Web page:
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Village Health Sanitation and Nutrition Committees: reflections on strengthening community health governance at scale in India
  1. Rajani Ved1,
  2. Kabir Sheikh2,
  3. Asha S George3,
  4. Raman VR4
  1. 1 National Health Systems Resource Centre, New Delhi, India
  2. 2 Public Health Foundation of India, New Delhi, India
  3. 3 School of Public Health, University of the Western Cape, Cape Town, South Africa
  4. 4 WaterAid India, New Delhi, India
  1. Correspondence to Kabir Sheikh; kabir.sheikh{at}


India’s National Health Mission constituted Village Health Sanitation and Nutrition Committees (VHSNCs) as a key mechanism for community health governance. Health committees provide citizens with the opportunity to shape health systems and policies. Yet much remains to be learnt on how best to sustain health committees as vehicles for community health governance at scale. This paper reflects on the authors’ experiences of introducing revised guidelines and an institutional support package for VHSNCs in two pilot settings in India and outlines lessons we learnt for sustaining community health governance at geographic scale. We describe the importance of ensuring norms for equitable participation, aligning committee rules with existing forms of decentralised government and providing key supports in terms of engaging NGOs as key implementation facilitators. Integration with rigid and unresponsive government administrative structures however remains a persistent challenge for scaling up health committees. With sustained financial support and strategic deployment of key personnel, VHSNCs could pave the way for more equitable and effective community participation in health governance at scale.

  • health policy
  • health systems

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Summary box

  • India’s nearly 550 000 Village Health Sanitation and Nutrition Committees (VHSNCs) are a key mechanism for community health governance, yet they have been poorly functional.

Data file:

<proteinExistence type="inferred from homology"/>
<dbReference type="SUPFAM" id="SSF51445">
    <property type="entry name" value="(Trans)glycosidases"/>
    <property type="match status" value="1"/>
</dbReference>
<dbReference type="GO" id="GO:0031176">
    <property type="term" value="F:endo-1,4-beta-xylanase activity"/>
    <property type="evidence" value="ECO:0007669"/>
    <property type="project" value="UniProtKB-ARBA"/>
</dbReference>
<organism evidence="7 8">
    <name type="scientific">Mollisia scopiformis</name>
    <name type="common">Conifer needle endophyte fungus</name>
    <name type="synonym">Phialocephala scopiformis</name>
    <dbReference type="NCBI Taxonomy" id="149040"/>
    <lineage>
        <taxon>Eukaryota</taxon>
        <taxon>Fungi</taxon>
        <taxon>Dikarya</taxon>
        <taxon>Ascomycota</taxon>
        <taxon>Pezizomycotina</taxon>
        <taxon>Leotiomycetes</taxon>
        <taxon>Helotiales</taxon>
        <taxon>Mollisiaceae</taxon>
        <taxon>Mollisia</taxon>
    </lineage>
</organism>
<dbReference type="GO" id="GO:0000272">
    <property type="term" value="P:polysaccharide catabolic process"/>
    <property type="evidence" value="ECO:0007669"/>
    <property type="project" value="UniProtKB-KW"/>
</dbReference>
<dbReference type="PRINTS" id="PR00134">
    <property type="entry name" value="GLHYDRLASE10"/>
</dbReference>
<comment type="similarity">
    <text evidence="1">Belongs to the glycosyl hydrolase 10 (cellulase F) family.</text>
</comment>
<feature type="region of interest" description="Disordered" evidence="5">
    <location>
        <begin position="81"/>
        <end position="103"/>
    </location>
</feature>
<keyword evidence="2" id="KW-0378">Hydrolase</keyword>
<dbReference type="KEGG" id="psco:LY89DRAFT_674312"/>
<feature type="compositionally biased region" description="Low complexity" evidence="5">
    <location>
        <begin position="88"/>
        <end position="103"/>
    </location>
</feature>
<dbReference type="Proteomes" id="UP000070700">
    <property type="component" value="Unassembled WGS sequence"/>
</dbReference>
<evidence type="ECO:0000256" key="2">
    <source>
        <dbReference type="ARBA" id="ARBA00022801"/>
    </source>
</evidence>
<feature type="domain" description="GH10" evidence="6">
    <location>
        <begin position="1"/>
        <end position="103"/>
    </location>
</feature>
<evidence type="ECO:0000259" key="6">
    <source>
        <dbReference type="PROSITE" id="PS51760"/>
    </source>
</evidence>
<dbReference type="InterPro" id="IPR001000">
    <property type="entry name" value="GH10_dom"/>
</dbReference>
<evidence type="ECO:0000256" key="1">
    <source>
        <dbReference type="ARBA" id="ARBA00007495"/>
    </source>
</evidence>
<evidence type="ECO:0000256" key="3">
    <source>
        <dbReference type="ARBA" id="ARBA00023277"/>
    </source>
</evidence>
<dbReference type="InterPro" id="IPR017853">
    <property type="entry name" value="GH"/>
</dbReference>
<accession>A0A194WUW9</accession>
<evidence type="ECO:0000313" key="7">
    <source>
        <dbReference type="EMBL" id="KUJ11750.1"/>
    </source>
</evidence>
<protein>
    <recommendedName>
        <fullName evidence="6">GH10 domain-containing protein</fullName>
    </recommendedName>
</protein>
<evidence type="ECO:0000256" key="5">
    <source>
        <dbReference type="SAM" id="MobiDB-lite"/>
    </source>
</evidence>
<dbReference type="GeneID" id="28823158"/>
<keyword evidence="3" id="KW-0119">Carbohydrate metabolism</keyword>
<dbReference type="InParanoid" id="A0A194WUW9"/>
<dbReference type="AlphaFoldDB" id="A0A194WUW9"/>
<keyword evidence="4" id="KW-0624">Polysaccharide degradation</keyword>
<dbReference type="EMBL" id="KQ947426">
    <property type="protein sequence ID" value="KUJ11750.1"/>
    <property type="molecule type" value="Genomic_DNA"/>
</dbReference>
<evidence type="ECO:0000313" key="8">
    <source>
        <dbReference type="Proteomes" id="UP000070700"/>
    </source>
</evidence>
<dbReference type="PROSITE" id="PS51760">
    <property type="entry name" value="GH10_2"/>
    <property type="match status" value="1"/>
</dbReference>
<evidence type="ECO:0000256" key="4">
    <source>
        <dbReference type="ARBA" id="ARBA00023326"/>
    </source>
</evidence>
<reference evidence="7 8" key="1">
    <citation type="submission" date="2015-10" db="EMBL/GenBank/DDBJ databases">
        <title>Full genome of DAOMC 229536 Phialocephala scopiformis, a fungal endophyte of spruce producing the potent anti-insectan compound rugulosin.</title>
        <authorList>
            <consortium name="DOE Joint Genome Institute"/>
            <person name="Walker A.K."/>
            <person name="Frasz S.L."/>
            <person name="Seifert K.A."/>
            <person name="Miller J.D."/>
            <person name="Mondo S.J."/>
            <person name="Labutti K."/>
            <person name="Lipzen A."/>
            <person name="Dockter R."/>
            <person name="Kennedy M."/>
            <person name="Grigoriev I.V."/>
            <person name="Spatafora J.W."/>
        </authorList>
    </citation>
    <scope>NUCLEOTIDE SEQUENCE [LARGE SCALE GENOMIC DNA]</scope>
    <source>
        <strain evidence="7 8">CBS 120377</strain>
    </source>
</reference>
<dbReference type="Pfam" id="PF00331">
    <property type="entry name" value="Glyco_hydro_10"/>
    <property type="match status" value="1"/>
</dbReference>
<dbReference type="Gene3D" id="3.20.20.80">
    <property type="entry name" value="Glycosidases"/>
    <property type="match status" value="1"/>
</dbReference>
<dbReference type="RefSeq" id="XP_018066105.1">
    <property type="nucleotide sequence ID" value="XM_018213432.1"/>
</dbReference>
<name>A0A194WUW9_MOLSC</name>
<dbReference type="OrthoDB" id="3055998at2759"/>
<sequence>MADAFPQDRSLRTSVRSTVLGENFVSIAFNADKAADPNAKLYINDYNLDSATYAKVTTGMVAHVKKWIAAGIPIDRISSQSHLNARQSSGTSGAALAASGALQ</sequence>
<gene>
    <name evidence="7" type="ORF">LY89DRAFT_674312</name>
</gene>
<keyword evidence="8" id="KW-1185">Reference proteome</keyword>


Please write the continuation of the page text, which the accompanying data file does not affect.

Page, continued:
• Revised guidelines and an institutional support package were introduced to strengthen VHSNCs’ functioning in two pilot settings in India.

  • Some of the key strategies improving VHSNC functioning were: (1) ensuring norms for equitable participation, (2) aligning VHSNCs with decentralised government and (3) providing implementation support through non-governmental organisation facilitation.

  • While revised guidelines and training and support for facilitation are crucial in strengthening VHSNCs, deeper social reforms, health systems change and decentralisation are also needed to sustain VHSNCs as key mechanisms for community health governance.

Introduction: India’s Village Health Sanitation and Nutrition Committees

Community governance in health provides citizens typically left out of the ambit of health systems and policy processes the opportunity to shape these systems and policies. There is substantial experience globally of people’s participation in health governance through the creation of committees at various health system levels.1–3 Yet much remains to be learnt about how best to support and sustain health committees as vehicles for community health governance at geographic scale.

The National Health Mission (NHM), launched in 2005, currently accounts for over half of the Ministry of Health and Family Welfare’s (MoHFW) annual health budget.4 Within NHM, Village Health Sanitation and Nutrition Committees (VHSNCs) and female community health workers, Accredited Social Health Activists (ASHAs), were constituted as key mechanisms for community health governance. ASHAs serve as member secretaries convening VHSNCs, whose membership include community members, frontline health providers and locally elected representatives. VHSNCs are expected to convene monthly meetings, conduct local health planning and monitor government health and nutrition services. VHSNCs are also to receive a yearly ‘untied fund’ of Rs 10 000 (US$150) to spend on local health needs.5 6

While the MOHFW developed guidelines in early 2006 on the structure and functions of these committees and provided funding and support for training from national to state levels, subsequent evaluations reported that many of the 500 000 VHSNCs across India were poorly functional.7–9 In 2013, based on lessons from state-level experiences and challenges,7 10 the MOHFW revised its VHSNC guidelines to include an institutional support package to strengthen the constitution and functioning of VHSNCs.11